Burkina Faso


Ouagadougou, Burkina Faso, 1990s: Force Aériene de Burkina Faso is known to have operated a handful of MiG-17Fs in the early 1990s. At least no photographs of any examples in markings from before 1990 are known. This example was seen in excellent condition during the 1990s, and again in 2001 - this time in "open storage" (i.e. left to rust) at Ouagadougou.


Ouagadougou, Burkina Faso, 1993: FABF seems to have acquired also a small number of MiG-21bis in the early 1990s, but the example seen here at Ouagadougou was inoperational already by 1993. Their current status remains unknown, just like camouflage colors and eventual additional markings on the rear part of this aircraft. Nevertheless, it seems to have been camouflaged in a similar pattern like MiG-21bis supplied to Congo-Brazzaville and Mozambique (for Mozambiquean MiG-21 see further bellow; note the two wide green stripes across the center of the fuselage, the smaller green strip in front of the cockpit, as well as distribution of light-olive fields on both examples): could it be there was a "standardized African" camouflage pattern for MiG-21bis, like there was one for all MiG-21MFs built in the early 1970s? The "bort" number, ("75") was red, probably with a thin yellow or white outline: it is possible, however, that the outline was applied only on the right and lower sides of the digits. Any additional details about MiG-21s in Burkina Faso would be more than welcome, as until now it was unknown that the FABF operated any high-speed jets.





DR Congo


Gbadolite, Congo (former Zaire), 2001: The only photograph of one of four MiG-21PFMs supplied to Mobutu's regime from Serbia is sadly taken from such a distance, and showing the aircraft (parked at Gbadolite AB) with its whole tail removed, that hardly anything else but the most important details of the camouflage pattern is recognizible. If these four MiGs have got full FAZ markings or if they were used in combat during Mobutu's reign, remains unknown. Unknown is also how it came they were seen in Gbadolite without their tails, with naked engines only. (Artwork by Tom Cooper)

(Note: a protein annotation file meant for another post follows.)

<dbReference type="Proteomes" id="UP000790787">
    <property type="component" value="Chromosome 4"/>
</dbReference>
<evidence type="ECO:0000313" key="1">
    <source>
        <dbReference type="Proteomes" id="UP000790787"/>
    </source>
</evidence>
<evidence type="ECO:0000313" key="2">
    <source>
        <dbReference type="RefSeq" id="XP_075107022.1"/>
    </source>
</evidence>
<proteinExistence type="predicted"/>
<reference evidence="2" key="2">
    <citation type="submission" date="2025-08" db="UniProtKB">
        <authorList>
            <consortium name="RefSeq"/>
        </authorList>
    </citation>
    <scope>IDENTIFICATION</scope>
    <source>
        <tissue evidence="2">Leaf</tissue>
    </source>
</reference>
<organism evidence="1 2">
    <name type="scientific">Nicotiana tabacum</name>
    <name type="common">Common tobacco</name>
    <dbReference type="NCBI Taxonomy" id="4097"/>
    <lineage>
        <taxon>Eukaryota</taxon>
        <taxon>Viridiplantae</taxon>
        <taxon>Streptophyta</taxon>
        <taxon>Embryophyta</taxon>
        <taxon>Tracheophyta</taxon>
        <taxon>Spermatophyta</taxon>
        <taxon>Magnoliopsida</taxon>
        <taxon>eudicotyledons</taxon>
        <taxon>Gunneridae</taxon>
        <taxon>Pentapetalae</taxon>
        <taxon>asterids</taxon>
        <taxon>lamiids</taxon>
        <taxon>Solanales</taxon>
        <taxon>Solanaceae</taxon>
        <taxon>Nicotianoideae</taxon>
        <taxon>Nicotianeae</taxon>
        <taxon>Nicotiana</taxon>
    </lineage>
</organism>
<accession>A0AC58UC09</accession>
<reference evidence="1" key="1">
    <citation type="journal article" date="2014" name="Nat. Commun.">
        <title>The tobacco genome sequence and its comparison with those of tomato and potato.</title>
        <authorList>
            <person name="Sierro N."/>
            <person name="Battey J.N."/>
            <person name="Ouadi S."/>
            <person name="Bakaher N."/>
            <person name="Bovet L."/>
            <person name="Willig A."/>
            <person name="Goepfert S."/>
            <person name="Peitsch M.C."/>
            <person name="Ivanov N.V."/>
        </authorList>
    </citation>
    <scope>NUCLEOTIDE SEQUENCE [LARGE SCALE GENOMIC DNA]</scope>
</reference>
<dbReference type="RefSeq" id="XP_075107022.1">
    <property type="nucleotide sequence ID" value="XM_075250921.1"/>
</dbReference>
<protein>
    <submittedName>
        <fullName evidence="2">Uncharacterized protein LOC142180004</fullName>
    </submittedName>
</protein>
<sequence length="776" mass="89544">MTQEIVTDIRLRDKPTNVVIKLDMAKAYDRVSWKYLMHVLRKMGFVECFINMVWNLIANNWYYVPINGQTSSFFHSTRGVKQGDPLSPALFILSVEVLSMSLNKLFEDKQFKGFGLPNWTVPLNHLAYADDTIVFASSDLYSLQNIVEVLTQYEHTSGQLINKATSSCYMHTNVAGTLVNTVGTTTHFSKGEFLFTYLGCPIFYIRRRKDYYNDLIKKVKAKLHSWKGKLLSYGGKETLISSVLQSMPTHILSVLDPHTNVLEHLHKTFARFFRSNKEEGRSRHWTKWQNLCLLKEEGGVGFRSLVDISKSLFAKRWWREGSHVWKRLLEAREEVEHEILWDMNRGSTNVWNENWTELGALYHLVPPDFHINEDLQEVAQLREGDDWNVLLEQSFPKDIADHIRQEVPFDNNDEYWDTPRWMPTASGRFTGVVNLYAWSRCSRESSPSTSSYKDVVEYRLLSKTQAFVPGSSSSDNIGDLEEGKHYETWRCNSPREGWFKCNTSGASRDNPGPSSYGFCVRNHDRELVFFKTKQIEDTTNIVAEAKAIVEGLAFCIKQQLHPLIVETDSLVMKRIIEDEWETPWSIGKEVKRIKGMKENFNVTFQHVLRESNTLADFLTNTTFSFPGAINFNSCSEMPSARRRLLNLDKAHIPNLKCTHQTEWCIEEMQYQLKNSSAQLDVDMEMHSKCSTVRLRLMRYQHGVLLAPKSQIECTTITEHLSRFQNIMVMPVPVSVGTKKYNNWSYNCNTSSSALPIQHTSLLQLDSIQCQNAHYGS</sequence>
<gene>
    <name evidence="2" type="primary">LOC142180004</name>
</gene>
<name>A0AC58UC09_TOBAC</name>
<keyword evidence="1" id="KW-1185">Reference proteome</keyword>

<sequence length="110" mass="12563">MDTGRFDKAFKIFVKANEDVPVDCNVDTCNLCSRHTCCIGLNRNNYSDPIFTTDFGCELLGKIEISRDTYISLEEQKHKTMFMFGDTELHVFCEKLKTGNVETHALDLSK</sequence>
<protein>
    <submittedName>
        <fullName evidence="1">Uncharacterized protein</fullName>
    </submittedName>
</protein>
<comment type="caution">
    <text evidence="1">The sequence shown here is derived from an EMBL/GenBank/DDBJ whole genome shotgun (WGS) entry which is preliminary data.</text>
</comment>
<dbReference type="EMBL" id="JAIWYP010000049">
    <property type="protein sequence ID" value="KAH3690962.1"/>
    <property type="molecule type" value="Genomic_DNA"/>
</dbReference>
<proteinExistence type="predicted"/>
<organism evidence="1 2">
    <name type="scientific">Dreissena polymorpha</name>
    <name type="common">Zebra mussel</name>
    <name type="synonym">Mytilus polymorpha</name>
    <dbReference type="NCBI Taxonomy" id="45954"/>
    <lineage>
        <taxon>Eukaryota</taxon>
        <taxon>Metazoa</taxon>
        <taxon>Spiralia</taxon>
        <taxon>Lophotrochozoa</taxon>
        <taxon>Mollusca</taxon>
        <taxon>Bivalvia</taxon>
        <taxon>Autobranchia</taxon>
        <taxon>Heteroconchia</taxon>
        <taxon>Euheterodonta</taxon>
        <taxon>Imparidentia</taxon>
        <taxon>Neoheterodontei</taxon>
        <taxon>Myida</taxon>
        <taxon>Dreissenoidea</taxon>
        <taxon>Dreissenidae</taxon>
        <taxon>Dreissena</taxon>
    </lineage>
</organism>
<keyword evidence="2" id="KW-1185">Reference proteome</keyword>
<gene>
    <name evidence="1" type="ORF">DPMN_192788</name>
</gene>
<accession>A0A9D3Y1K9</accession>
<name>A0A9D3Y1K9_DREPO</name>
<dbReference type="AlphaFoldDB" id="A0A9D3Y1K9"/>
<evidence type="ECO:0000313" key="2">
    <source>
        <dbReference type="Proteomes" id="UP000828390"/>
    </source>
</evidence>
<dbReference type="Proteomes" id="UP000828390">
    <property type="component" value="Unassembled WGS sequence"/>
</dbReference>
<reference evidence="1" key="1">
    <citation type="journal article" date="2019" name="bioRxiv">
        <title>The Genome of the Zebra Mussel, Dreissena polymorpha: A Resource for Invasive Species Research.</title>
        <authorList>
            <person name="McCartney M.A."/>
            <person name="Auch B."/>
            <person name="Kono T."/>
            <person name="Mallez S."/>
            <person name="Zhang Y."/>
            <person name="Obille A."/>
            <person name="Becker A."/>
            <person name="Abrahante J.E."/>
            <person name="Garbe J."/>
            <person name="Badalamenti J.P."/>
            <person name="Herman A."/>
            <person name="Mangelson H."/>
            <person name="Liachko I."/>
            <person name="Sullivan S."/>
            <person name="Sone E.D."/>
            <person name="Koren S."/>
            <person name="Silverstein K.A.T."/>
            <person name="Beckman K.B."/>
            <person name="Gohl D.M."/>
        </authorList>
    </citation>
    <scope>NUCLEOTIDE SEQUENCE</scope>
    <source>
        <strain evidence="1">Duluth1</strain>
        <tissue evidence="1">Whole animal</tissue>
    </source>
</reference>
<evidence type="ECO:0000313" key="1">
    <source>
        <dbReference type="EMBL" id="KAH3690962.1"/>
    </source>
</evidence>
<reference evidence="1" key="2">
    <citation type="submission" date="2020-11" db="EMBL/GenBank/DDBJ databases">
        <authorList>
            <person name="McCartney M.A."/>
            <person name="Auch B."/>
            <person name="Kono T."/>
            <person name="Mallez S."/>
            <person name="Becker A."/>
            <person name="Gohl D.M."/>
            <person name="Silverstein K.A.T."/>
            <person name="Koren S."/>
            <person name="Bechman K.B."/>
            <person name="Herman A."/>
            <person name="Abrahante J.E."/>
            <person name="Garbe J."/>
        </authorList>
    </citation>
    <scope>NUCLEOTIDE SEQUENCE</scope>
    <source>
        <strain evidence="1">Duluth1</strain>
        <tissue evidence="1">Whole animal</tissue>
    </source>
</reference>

Kinshasa, DR Congo, sometimes since early 2000: DR Congo acquired eight Su-25 aircraft in late 1999, and these were ever since used in the brutal war raging through the country, mainly flown by foreign mercenaries. The aircraft have got the "new" flag of DR Congo applied on the fin, the present version of which is based on the original flag, developed in 1885 and reported to have been designed by the British explorer, H. M. Stanley. The serial is applied underneath, in white: meanwhile it is confirmed as FG-602, as well as that another FAC wears the serial FG-500.





Congo-Brazzaville


Congo-Brazzaville, 1994: this is one of four MiG-17s of the Force Aérienne Congolaise found by UN troops in decaying condition at Pointe Noire AB, in 1994. Except "106", also "112", "118", and "120" were found, indicating that the number of MiG-17s supplied (and flown) by Cubans in the 1970s might have been around 20. All were abandoned at Pointe Noire in 1990, when FAC received 16 MiG-21MFs from the USSR.